Humanity has turned Earth into a giant trash pile. The Environmental Protection Agency estimates that Americans alone produce on average 4.3 pounds of trash each day. Multiplied by 318.9 million people, that’s a lot of trash landing up in the country’s landfills. If there are about 3,500 active landfills in the United States, just one country, think about how many formal and informal landfills there are globally, leaching all kinds of nasty chemicals into ground and surface water supplies and emitting methane gases. It’s a daunting thought. But there is good news. As our knowledge of managing waste improves, we are learning to turn trash into a resource. For example, many landfill sites convert methane emissions into clean energy and many retired landfills have been safely rehabilitated into thriving public parks that reveal nothing of their trashy history. We have rounded up a list of 8. Prepare to be amazed by the transformation.
Talk about turning trash into treasure. The satirically named Mount Trashmore went from a devastating brownfield to becoming Virginia’s most popular park, with a children’s playground and a world-famous skate park. Tony Hawk, among several other professional skateboarders, have glided through its 24,000-square-foot skate park in front of packed crowds, and the park itself attracts over one million visitors annually. Situated upon mounds of compacted trash and topped with a layer of clean soil, its lush areas span upwards of 165 acres, with massive hills that stretch 60 feet high and cover over 800 feet of ground.
Tel Aviv’s former landfill, called Hiriya was a horrifying mountain of garbage that was know affectionately to locals as “Sh!t Mountain”. This notorious garbage dump hit its limit in 1998 after reaching 25 million tons of waste. After that the facility was finally shut down and an international competition was held to prevent collapse of the waste into the Ayalon riverbed and resurrect the land into what is now the centerpiece of Ariel Sharon Park. Landscape architect and urban planner Peter Latz conceived a plan to protect vegetation from the underlying contaminants, inventing a bioplastic layer that inhibits methane from reaching the surface.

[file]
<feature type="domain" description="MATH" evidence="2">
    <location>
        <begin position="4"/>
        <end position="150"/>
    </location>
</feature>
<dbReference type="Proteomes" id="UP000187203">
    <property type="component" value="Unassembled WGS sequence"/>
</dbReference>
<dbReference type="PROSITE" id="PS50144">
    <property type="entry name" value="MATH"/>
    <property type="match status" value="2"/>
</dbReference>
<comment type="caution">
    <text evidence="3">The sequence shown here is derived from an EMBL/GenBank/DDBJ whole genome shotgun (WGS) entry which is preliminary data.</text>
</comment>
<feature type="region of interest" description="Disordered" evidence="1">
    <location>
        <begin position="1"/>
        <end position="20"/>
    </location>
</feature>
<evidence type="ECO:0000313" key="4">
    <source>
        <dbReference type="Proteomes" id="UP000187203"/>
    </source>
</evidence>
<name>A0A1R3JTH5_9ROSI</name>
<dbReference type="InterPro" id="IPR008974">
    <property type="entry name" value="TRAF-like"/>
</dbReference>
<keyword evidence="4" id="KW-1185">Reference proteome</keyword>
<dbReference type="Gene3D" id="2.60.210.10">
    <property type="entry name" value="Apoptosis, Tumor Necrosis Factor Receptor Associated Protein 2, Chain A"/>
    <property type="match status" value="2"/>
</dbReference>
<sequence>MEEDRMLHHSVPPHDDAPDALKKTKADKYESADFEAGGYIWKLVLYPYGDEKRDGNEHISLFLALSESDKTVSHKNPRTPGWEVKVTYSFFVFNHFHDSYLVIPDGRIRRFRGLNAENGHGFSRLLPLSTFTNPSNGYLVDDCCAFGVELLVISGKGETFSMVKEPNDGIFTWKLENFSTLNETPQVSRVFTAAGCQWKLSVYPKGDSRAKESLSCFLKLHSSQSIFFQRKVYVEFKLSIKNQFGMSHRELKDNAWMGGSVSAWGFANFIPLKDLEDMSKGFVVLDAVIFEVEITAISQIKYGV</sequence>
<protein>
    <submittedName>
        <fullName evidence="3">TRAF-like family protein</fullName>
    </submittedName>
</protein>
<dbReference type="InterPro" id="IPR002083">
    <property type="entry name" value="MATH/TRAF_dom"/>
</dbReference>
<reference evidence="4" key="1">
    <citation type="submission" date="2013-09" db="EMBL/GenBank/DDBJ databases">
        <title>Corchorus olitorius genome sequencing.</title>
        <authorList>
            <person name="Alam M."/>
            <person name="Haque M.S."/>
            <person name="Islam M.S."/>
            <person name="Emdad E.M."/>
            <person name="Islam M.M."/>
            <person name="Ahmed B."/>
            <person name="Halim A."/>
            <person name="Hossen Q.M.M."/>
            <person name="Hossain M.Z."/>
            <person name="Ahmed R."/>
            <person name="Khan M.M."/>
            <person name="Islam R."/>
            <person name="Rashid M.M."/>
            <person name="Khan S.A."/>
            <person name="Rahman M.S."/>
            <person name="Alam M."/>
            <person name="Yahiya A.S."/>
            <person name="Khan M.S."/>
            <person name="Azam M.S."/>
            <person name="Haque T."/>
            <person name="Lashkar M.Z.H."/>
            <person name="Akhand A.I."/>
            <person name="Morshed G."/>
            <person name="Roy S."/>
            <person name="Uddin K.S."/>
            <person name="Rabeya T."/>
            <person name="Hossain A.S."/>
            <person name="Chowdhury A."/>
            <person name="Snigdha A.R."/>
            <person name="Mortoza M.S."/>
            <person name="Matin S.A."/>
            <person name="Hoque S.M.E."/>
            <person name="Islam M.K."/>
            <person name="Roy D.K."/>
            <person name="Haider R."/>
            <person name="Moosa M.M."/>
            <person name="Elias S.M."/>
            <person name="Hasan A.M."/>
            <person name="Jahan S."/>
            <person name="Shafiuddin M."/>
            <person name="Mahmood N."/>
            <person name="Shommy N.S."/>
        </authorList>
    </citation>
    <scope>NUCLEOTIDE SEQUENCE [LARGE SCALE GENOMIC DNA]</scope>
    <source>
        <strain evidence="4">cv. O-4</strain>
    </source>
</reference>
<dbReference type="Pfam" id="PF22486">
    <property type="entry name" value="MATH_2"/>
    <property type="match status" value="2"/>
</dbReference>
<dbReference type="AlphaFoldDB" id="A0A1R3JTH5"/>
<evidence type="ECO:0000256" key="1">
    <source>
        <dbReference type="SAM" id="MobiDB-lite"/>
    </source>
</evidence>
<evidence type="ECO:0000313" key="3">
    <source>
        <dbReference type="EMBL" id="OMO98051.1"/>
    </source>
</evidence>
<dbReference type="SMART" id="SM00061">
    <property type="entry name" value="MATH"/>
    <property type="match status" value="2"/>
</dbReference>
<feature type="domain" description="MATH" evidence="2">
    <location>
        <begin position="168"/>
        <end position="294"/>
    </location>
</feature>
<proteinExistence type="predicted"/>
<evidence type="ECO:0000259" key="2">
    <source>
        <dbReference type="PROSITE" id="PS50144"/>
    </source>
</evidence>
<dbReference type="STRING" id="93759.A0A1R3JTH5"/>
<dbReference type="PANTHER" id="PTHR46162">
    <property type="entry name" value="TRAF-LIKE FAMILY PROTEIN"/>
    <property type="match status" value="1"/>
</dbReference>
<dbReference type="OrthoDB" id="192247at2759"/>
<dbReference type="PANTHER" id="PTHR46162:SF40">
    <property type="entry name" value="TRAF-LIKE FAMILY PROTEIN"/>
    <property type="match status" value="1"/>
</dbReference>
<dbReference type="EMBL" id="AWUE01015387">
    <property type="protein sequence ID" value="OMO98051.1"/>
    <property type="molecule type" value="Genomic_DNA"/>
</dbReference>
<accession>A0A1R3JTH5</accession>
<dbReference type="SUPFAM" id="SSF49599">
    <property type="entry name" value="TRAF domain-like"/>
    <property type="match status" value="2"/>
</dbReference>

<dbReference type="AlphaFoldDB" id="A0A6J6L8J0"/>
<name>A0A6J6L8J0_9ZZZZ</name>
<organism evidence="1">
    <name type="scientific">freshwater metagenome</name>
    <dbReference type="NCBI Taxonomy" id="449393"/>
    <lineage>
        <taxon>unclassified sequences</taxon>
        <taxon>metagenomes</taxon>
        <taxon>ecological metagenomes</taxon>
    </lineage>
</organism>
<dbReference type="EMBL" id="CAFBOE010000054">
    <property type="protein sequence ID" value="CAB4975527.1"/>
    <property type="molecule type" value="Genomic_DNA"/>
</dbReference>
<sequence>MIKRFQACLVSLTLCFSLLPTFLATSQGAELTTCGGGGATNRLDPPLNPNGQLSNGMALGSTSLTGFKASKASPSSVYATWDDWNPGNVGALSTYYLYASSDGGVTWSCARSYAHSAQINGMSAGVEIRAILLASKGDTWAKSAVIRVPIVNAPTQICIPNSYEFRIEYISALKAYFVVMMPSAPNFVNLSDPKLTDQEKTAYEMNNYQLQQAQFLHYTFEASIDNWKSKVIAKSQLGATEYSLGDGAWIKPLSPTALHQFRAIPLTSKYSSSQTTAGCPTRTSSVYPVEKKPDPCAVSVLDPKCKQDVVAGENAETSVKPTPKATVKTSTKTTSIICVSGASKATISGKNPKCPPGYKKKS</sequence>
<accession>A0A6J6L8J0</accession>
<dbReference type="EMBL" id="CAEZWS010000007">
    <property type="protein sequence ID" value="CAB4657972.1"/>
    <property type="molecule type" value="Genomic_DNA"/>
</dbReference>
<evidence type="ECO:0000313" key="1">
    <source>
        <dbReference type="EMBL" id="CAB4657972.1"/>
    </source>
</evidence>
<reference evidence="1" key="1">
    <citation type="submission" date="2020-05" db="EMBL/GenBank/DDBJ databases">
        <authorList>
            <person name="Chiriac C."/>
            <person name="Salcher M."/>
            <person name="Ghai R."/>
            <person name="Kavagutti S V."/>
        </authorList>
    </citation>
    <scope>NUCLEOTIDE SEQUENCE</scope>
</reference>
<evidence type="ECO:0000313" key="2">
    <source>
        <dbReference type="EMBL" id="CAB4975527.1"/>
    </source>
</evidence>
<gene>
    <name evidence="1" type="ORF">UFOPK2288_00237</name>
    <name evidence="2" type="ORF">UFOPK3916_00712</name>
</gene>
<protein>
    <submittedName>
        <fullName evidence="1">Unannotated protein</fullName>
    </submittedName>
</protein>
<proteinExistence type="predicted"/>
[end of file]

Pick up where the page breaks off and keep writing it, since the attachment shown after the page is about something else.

Sai Tso Wan’s multipurpose playground was the first of its kind to be constructed from a landfill in Hong Kong. It is also one of the greenest spaces in the region, hosting solar panels, wind turbines, rainwater irrigation, and recycled porous Rubbersoil. Its also the official training grounds of the Hong Kong Baseball Association.
Although Pulau Semaku is still a fully functioning landfill, and Singapore’s only landfill to boot, it was opened to the public in 2005 for selected recreational activities and still maintains bounds of vegetation in its surroundings areas. Perhaps the most fascinating aspects of Pulau Semaku are its thriving coral reefs and mangroves. Conscious and consistent efforts have been made to replant and maintain the existing reefs, flora and fauna, and wildlife continues to thrive in the site’s mangroves and western shorelines.
Image via Daniel Ramirez
César Chávez Park is a waterfront hillside retreat off the coast of the San Francisco Bay, with spectacular views of the Golden Gate Bridge, Alcatraz, and Angel Island off in the distance. Its long stretches of grassy fields make it a premier area for kite flying and frisbee, with thousands attending the Berkeley Kite Festival at César Chávez every July. From hiking trails to a full-on wildlife sanctuary, the once dilapidated mountain of trash that existed in the 1950’s has now become a focal point of San Francisco culture.
Image via gkuna
Port River Sunlight Park is a rehabilitated riverside park that was brought to life on the UK’s Wirral coast. After 15 years as a landfill, landscape architecture firm Gillespies designed 70-acres of thriving community woodlands with over 12,000 trees. With views overlooking the Liverpool skyline and public access to the River Mersey, the sanctuary has become home to abundant wildlife, wildflower meadows, grasslands, and wetlands.
New York’s world famous Flushing Meadows-Corona Park is the second largest park in the city, and most notably known for hosting the 20th century World Fairs as well as the US Open in tennis every year, but did you know that it was once a landfill? Moreover, before it was a brownfield it was originally a natural marshland that fed into Meadow Lake, the largest freshwater lake in New York City. Although it’s a bit disheartening to know that the area was once a wetland, the comeback to its current purpose is thoroughly inspiring.
In what may be the most inspiring transformation of them all, Freshkills Park is currently in transition from being the largest landfill in the entire world to a stunning 2,200 acre park, the largest park in all of New York City’s boroughs. Its dramatic transformation began in 2008 and is still undergoing construction, with an estimated completion in 2035. The landfill originally opened in 1947, and by 2001 it was predicted that if the operation continued, the garbage heap was destined to become the highest point on the East Coast. Plans are now in place for a multitude of recreational, educational and athletic resources, not to mention a 46-acre solar array with the capability of powering 2000 Staten Island homes.